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Correcting Corruption: An International Wrong?

Correcting Corruption: An International Wrong?

By Shubhangi Roy

While the Supreme Court’s decision in the case of Centre for Public Interest Litigation v. Union of India cancelling the 122 fraudulently issued 2G licences was considered as upholding the constitutional fundamentals of equality and equanimity, it has exposed the Indian government to actions under international investment arbitration for disregarding the very same principle of parity in context of their commitment to international trade.

The principle of international law on which such a claim will be based is failure of the Indian government to meet the necessary preconditions to invoking its right of expropriation through the above mentioned judgment. The Supreme Court considered the possibility when in its judgment it referred to those foreign investors that had invested in the telecom companies whose licenses were being revoked. There was much speculation in the arbitration academia about the possibility of the same. Like all premonitions bad, it did come true in October of last year when Khaitan Holdings (Mauritius) Limited (KHML) served a notice of arbitration to the Union of India.

Not surprisingly, the grounds for requesting such arbitration was unwillingness of the Indian Government to compensate the claimant for the losses arising out of its act of expropriation stemming from the SC judgment. The proposed arbitration is to be governed by the UNCITRAL Model Law. India has a bilateral treaty with Mauritius called BIPA (Bilateral Investment Promotion & Protection Agreement) which will govern the arbitration.

The odds in an international arbitration, more often than not, favour the claimant. A cursory perusal of decisions in cases like that of Metaclad v. Mexico, Goetz v. Burundi etc might also seem to indicate the same. There exists a potentially potent ground of legitimate expectation that the claimant is likely to deploy as well.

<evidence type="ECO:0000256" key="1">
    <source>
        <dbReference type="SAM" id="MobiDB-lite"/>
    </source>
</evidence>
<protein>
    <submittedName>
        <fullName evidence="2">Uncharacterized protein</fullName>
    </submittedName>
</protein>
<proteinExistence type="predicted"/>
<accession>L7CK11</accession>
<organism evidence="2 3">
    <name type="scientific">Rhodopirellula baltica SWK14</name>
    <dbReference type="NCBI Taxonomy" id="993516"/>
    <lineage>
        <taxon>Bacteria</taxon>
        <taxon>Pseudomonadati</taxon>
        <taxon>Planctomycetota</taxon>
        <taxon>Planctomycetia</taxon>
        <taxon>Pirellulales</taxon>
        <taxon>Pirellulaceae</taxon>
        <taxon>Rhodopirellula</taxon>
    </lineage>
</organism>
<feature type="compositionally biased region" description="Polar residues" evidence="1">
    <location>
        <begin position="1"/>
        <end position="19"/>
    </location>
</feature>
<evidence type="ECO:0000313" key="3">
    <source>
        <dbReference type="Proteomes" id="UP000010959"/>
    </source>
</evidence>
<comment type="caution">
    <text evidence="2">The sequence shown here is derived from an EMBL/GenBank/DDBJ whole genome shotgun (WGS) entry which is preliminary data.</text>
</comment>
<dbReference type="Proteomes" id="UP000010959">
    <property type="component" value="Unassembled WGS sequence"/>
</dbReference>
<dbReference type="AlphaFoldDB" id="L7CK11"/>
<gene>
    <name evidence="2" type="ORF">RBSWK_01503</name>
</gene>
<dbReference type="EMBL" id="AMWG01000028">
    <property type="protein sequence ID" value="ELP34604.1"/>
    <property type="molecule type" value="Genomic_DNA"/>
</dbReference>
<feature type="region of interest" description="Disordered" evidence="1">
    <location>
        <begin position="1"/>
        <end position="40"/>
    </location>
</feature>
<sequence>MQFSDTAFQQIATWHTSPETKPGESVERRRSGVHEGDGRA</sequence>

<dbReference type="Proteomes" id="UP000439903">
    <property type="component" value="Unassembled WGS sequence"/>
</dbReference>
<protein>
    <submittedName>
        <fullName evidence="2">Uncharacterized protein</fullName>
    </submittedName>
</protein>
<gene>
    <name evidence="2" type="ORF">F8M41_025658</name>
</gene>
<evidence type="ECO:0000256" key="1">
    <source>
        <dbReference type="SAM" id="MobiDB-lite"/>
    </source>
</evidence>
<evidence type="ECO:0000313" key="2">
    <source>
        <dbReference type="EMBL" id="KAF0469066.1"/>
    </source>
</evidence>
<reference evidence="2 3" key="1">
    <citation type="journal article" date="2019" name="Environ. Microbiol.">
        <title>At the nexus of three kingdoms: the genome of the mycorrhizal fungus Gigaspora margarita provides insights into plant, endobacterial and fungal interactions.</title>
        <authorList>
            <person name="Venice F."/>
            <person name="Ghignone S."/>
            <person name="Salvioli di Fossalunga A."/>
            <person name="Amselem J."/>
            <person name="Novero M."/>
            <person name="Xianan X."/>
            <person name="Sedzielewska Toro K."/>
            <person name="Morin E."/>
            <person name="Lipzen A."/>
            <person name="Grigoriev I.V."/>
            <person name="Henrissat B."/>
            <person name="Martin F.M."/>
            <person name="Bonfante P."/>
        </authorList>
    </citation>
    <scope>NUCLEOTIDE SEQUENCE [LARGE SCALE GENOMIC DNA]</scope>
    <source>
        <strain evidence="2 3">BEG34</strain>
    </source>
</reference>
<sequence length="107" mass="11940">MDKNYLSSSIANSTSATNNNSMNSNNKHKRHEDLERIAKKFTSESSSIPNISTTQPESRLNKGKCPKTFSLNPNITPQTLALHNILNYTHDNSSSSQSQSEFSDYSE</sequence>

A prima facie glance at the present stand of law might give the impression of an easy award tipping in favour of the claimants but all is not lost for India, especially when the attitude of  ECHR and ICSID tribunals is considered. They intend to strike a balance between obligations of a host state to the investing states and the public interest of host states in cases of corruption much more adequately as was observed in case of World Duty Free v. Kenya. The Indian government’s offer to adjust the money of telecom companies against the fresh auction were they to participate in the same is and the failure of the Indian counterpart of  the claimant to participate in the such auctions as a possible waiver are possible grounds of objection to the claim.

However, the pending arbitrations are not merely troublesome on their own but also indicative of an international investment travesty in waiting for India. It highlights another trouble that has been simmering under the surface for the Indian government for a long time– the repercussions of hurriedly executed and ill-thought-of Bilateral Trade Agreements that the country has been committing to over the past decade. In its enthusiasm to prove its credibility as an investor friendly country, India has entered into more than 74 BITs with negotiations underway for another 22. Perhaps it is time to improve the negotiations to an extent and deliberate on including such clauses which provide greater flexibility to the Indian state to legislate and rule on policy matters important to public welfare without making it vulnerable to possible investment litigations.

A caged bird is often the imagery that the romantics associate with India. We were under foreign rule for a century to be followed with another long term enslaved to our own corrupt politicians. As India awakens to a more conscious future, it is important that we should not be enslaved and wrapped in arbitrations and litigations for the coming decades merely because of our eagerness to establish ourselves as a sought after investment destination.

The 2G scam has acted as an effective eye opener to the pathetic condition of the domestic Indian polity. It might as well ignite a debate on India’s approach to its bilateral trade and prevent India from being held at the figurative gun point of possible costly arbitrations by foreign investors in the future.

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